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The Effects Of Protestant Reformation

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Throughout the Middle Ages of the 5th through 15th centuries, the Holy Catholic Church has plagued Europe as one of its most corrupt powers in Europe’s history. Many issues regarding the Church had caused lost trust and power in the people. During the Protestant Reformation, many people rose up against the ideas of the Catholic Church including reformers such as John Wycliffe, Martin Luther, and John Calvin. The impact they had on Christianity forever shaped the different outlooks on the religion.

Before the start of the Protestant Reformation, ideas apart from the Catholic Church were known to be a disgrace to the Church and God. Those ideas were to be known as extreme and the spread of them was punishable by death. An English clergy member by the name of John Wycliffe, had a great deal in politics as he was most commonly known at the time as a man of loyalty to the King and his country. Alongside his political stances, he started to develop a new thinking as he questioned many ideas led by the Church. He believed that men held the authority directly from God and that if they were in a state of inner moral sin, they would no longer have the strength of carrying the burden of authority. He also believed that only the most righteous men could hold such authority despite their place of power. Wycliffe’s beliefs led him to be looked down upon but taken into the comfort of a man of disgust for the clergy in John of Gaunt.

In 1510, a monk by the name of Martin Luther had been studying the teachings of God. He had been sent out on a mission by the Augustinian monasteries for research in the development of Catholicism. As many cities across Europe had been very strong in their religious practices, none had been as of Rome. Regarding these facts, the monastery had sent out Luther to visit Rome. When Luther had arrived in Rome, he was astonished by the corruption he found throughout the Catholic Church of Rome. Luther increasingly became angry and distrusted with the church. More rather with the clergy selling “indulgences”, a practice in which people would pay to reduce the punishment from one’s sins. In 1517, he had published his statements in his “95 Theses”, which attacked the abuses of papal power and the selling of indulgences. It had stated how only the Bible was of central religious authority and that humans can only reach salvation through faith and not their deeds. He posted his writings on the University of Wittenberg’s chapel door. As well as posting his writings on the door, he sent a copy out to the archbishop stating for the ending of indulgences. Many other copies were spread around Germany.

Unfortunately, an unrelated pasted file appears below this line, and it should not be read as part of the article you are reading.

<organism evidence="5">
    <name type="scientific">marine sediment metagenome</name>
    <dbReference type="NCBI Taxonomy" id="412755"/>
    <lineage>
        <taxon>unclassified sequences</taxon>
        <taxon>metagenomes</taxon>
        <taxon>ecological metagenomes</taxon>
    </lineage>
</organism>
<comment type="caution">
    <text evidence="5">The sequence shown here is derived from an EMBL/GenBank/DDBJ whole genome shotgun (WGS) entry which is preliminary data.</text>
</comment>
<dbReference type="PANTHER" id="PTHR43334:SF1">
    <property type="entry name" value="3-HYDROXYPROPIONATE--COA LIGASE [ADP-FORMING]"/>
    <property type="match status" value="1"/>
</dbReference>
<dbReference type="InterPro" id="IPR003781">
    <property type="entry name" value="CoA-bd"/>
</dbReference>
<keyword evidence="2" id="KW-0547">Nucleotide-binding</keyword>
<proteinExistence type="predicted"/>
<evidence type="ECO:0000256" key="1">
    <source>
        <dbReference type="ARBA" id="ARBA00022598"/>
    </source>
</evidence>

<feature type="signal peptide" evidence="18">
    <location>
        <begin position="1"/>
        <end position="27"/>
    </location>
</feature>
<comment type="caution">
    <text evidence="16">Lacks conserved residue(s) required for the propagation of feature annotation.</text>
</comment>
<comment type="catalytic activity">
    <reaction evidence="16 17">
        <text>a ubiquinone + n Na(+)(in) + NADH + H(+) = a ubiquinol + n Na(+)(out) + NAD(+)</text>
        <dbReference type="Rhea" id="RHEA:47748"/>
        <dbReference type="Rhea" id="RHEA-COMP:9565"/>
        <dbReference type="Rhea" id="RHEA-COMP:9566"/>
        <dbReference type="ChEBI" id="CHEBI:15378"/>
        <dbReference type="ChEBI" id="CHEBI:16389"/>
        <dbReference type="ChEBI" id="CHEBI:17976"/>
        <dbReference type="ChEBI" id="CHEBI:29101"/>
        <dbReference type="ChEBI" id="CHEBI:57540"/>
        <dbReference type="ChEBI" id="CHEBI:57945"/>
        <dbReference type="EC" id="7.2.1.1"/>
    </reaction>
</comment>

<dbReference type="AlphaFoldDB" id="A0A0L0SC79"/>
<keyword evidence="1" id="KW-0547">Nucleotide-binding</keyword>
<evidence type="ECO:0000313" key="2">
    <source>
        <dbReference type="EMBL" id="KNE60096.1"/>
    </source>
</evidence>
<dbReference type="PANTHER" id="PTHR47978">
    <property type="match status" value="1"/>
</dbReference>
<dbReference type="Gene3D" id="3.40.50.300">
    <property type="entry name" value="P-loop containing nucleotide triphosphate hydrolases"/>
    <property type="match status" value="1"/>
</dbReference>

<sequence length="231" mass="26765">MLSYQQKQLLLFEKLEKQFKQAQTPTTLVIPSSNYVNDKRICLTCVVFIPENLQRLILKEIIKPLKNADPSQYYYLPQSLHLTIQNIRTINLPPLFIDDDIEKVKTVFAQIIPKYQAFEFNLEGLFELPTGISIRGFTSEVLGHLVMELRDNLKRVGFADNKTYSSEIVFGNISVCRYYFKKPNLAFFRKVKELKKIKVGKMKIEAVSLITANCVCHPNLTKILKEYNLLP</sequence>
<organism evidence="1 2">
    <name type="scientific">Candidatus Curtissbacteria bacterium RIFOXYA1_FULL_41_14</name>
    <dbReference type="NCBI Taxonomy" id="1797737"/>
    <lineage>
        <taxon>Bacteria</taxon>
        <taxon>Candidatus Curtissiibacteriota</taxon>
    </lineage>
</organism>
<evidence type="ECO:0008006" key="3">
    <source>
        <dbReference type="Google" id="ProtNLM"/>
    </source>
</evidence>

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With the works being out in the public, they eventually made their way to Rome. He originally intended for his writings to be more of talking points for discussion rather than distaste for the Church, however, the Church did not see the same. With Luther’s profound bravery and ideas against the Church, many also decided to join him in his reformation. However in January of 1519, a papal commission had determined Luther’s teachings to be heretical. Many arguments around this claim had then been discussed for many years. Finally in early of 1521, Luther was officially condemned as a heretic by the Catholic Church. In these times, heresy was punishable by death, however in Luther’s case, there was no official hearing to be had to determine such a fate. Very soon, Luther arrived before the Diet of Worms to justify his teachings and participate in intense discussions. Eventually Luther had left Worms and the Diet officially adjourned. However, despite Luther’s leaving of Worms, he was still to be acted against by Charles V, the Holy Roman emperor of Germany. Charles was to be able to gain support from a variety of rulers who remained in Worms to attack Luther. Luther and his followers were then deemed political outlaws and his writings were ordered to be burned across Europe. To make matters worse, he was also excommunicated from the Church. As a result of this action, Luther was forced to hide away in a plot in which he was “kidnapped” by soldiers to be brought back in secret to Wartburg Castle in which he started one of his most important achievements of the time. He was able to translate the New Testament into German for many of the people to read themselves. Along with help from many others, the New Testament was spread across Europe in a variety of different languages. Luther’s brave stance against the Church had led to a great deal of people standing up against the Church to question their ways and to demand for reform. Luther was the biggest catalyst of the Protestant Reformation.